There’s something wild about the ocean. On a bright day in the Caribbean, it seems calm and happy, but in the rough coastline of Vancouver Island, that ocean has this raw power that is allowed to roam free. Everything about the ocean in Tofino, British Columbia is mighty. Tofino is the land of surf, seas, and rugged landscape.
NOTE: Travel is not recommended at this time. These posts are here to serve as inspiration when we can explore again. Hey there – this post likely contains affiliate links, which means I earn a commission (at no extra cost to you) if you purchase from them. This helps me earn a few dollars to run this website.
The ocean is a source of constant waves, making Tofino a surfer’s cold paradise. That’s right. Even in the middle of winter, some devoted surfers don thick wetsuits and catch a wave along Tofino’s stretch of beaches.
It’s funny because the blue sky, the sand and the warm sun make it seem like Tofino could be located in the middle of the Caribbean islands. But then you realize, it’s not actually that warm and the ocean isn’t a dazzling bright blue, but a foamy, rough grey body of water.
I see why people love it here. Tofino is a small coastal town at the western edge of Vancouver Island. It’s surrounded by water on three sides, meaning there’s only one way in and out of town. To the south, is Pacific Rim National Park Reserve and further fourth to that is the other coastal town of Ucluelet. Tofino is also a jumping off point for those wanting to explore the wildlife of British Columbia.
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Whether you’ve come here for the surf or the wildlife, Tofino is an excellent place to feel like you’ve fallen out of civilization and into the wilderness. I think that’s what I love so much about it. It’s a small town with delicious eats and cool cafes, but what I enjoyed most about Tofino is the adventurous culture that helped it become a top destination for travellers.
The small town is made up of about 2,000 regular residents. Located at the very end of a long peninsula and surrounded on three sides by water, Tofino can feel very isolated. In reality it is; the next nearest town is Ucluelet. Past that is Port Alberni, which is a couple of hours drive away on a road that twists and turns.
Highway 4 is a white-knuckled, slow-moving highway, but damn the scenery is gorgeous. If only I can take my eyes off the road – wait please don’t. Tofino is also accessible by plane and boat, but the easiest way to get there is by car. Don’t forget to bring along a guide – like this great one from Lonely Planet.
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Places to eat in Tofino
The small town of Tofino overlooks the Clayoquot Sound. Here you can dive into some of the delicious restaurants and cafes. Try the Tofino Coffee Roasting Co. or Rhino Coffee House for a cup of joe. For something more filling, try the Wolf in the Fog, Sea Monster Noodle Bar or Ice House Oyster Bar for a place to dig in.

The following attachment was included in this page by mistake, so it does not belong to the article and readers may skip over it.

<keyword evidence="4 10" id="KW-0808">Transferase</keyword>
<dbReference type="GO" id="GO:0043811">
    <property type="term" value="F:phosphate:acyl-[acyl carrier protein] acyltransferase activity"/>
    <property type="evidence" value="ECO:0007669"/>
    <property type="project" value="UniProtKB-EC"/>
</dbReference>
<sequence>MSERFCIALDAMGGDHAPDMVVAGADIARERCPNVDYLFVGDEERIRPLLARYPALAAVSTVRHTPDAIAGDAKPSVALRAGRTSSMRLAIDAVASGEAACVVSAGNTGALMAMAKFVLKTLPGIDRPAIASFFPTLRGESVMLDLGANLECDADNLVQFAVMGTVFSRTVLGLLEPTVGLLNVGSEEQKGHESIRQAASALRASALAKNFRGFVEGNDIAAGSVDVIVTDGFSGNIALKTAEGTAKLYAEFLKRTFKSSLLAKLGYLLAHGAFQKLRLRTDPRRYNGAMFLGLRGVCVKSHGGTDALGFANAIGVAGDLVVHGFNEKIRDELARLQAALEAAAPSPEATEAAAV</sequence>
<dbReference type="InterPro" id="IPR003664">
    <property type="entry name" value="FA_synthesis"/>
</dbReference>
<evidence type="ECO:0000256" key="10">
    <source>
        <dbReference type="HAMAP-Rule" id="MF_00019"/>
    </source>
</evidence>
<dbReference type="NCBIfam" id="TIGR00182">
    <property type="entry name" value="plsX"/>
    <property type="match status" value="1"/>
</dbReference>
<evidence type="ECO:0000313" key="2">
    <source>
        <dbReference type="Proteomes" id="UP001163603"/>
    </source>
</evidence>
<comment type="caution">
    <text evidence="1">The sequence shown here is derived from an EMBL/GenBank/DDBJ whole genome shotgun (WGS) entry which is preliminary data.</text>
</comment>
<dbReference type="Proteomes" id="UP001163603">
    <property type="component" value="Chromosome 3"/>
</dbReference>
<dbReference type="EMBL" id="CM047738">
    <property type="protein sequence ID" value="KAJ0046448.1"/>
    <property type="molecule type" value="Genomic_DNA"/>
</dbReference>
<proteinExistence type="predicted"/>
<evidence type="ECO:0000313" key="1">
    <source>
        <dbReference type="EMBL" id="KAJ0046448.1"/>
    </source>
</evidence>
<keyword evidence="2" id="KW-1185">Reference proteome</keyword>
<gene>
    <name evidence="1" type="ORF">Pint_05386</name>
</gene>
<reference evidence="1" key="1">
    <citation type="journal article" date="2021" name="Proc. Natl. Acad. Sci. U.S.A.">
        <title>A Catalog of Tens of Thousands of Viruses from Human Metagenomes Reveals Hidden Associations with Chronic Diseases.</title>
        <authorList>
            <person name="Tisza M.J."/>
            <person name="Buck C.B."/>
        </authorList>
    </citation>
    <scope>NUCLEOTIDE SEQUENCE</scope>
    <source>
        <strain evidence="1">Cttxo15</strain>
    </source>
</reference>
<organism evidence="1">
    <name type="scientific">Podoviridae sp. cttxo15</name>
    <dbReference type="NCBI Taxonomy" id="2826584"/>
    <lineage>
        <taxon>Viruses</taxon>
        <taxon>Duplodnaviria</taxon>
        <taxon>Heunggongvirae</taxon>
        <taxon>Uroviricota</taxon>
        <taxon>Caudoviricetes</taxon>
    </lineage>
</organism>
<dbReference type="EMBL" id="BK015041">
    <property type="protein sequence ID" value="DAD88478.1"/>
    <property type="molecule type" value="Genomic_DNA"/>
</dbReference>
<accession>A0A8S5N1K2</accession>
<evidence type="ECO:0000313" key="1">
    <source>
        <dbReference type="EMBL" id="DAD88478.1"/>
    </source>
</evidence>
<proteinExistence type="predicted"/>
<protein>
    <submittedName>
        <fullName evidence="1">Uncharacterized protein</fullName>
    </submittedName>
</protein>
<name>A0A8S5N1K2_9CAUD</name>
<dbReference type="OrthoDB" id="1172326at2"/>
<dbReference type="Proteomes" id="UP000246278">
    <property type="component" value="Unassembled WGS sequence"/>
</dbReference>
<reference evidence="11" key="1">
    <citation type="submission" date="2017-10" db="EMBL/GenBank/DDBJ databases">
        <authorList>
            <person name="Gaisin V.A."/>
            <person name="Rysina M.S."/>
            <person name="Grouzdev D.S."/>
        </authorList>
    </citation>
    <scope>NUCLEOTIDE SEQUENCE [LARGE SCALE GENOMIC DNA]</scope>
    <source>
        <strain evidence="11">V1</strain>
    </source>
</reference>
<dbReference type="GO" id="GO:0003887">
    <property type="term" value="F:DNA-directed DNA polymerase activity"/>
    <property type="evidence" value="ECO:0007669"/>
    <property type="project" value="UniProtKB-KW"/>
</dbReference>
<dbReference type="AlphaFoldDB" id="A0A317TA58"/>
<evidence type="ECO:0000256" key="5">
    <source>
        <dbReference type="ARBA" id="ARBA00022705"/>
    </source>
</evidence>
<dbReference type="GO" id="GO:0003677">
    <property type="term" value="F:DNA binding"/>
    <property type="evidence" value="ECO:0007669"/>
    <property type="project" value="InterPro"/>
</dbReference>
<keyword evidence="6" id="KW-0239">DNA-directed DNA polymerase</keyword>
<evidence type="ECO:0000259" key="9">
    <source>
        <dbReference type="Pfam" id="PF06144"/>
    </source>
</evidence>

Tofino is great for visiting year round. It’s home to some incredible festivals like Queen of the Peak, Pacific Rim Whale Festival, Tofino Food and Wine Festival, Tofino Lantern Festival, Rip Curl Pro Tofino and many more.
In town, be sure to check out The Whale Centre and Jamie’s Whaling Station, where you can learn all about the Tofino and Clayoquot Sound ecosystem. There are also many shops to peruse. I suggest Caravan Beach Shop and Mermaid Tales Bookshop to get unique souvenirs.
Stop at the Village Green and take a picture with the Welcome to Tofino sign – I mean, who doesn’t love that!?
Going to the beach in Tofino means going to Chesterman Beach. This several kilometre-long smooth, sandy beach is a sight to behold. It feels like the sand goes on forever. At low tide, you can explore the tide pools, and there’s always a couple of surfers here riding the waves.
A little further along is Cox Bay Beach, home to the best surfing on the west coast. Even further is Long Beach and Wickaninnish Beach, which are both is Pacific Rim National Park Reserve.
It’s incredible that this rugged landscape is home to some of the best beaches in Canada. It’s a gem that anyone visiting the West Coast should experience.
If there’s anything that you have to do in Tofino is grabbing a board and hitting the waves. If you’ve never surfed before, then you’ll want to take a lesson (or more), so you’re up on all the safety tips. The ocean is not someone you want to mess around with, especially in Tofino.